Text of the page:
[dateline] Braintree August 10 1775
[salute] Dearest Friend
Tis with a sad Heart I take my pen to write to you because I must be the bearer of
what will greatly afflict and distress you. Yet I wish you to be prepaired for the
Event. Your Brother Elihu lies very dangerously sick with a Dysentery. He has been
very bad for more than a week, his life is despaired of. Er'e I close this Letter
I fear I shall write you that he is no more.
We are all in great distress. Your Mother is with him in great anguish. I hear this
morning that he is sensible of his Danger, and calmly resigned to the will of Heaven;
which is a great Satisfaction to his mourning Friend's. I cannot write more at present
than to assure you of the Health of your own family. Mr. Elisha Niles lies very bad
with the same disorder.—Adieu.
[dateline] August 11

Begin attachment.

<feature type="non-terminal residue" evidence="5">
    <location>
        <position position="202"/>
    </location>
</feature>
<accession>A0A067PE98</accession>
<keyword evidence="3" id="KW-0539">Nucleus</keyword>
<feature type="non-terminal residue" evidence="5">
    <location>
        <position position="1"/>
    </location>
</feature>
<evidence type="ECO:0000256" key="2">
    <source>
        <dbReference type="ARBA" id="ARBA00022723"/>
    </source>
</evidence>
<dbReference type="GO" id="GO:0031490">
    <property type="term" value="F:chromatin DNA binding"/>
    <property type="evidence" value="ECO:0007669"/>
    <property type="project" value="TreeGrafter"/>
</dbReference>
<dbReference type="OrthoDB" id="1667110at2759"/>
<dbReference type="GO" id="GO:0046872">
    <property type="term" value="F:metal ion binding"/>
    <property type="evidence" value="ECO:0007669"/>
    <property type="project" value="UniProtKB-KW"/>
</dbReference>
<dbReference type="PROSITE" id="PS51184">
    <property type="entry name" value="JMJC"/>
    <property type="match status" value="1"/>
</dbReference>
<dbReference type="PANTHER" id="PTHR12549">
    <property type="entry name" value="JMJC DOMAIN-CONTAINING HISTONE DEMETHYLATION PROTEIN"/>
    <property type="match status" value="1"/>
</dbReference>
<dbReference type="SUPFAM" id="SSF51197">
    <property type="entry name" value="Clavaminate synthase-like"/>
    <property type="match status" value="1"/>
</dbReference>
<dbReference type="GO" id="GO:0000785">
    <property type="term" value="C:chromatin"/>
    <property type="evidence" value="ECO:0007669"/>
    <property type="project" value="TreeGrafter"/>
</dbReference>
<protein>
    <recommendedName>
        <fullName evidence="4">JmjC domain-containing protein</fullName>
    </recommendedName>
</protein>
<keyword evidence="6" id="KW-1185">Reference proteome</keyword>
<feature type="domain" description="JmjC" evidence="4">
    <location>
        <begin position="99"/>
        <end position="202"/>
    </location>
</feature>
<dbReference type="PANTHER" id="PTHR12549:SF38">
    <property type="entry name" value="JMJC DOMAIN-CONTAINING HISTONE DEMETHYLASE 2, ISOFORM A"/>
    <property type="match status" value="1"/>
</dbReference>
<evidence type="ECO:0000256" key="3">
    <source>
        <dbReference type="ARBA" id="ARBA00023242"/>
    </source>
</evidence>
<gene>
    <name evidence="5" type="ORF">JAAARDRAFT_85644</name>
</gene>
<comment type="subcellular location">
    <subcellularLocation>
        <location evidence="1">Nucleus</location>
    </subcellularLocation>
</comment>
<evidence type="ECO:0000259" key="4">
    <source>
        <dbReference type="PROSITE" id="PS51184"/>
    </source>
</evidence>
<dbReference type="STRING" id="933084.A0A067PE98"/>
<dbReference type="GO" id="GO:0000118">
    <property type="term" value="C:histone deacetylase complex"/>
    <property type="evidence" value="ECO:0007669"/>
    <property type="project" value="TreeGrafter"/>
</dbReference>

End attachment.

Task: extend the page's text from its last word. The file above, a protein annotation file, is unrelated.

I have this morning occasion to sing of Mercies and judgments. May I properly notice
each—a mixture of joy and grief agitate my Bosom. The return of thee my dear partner
after a four months absence is a pleasure I cannot express, but the joy is overclouded,
and the Day is darkened by the mixture of Grief and the Sympathy I feel for the looss
of your Brother, cut of in the pride of life and the bloom of Manhood! in the midst
of his usefulness;1
tify this affliction to us, and make me properly thankful that it is not my sad lot
to mourn the loss of a Husband in the room of a Brother.
May thy life be spaired and thy Health confirmed for the benefit of thy Country and
the happiness of thy family is the constant supplication of thy Friend.2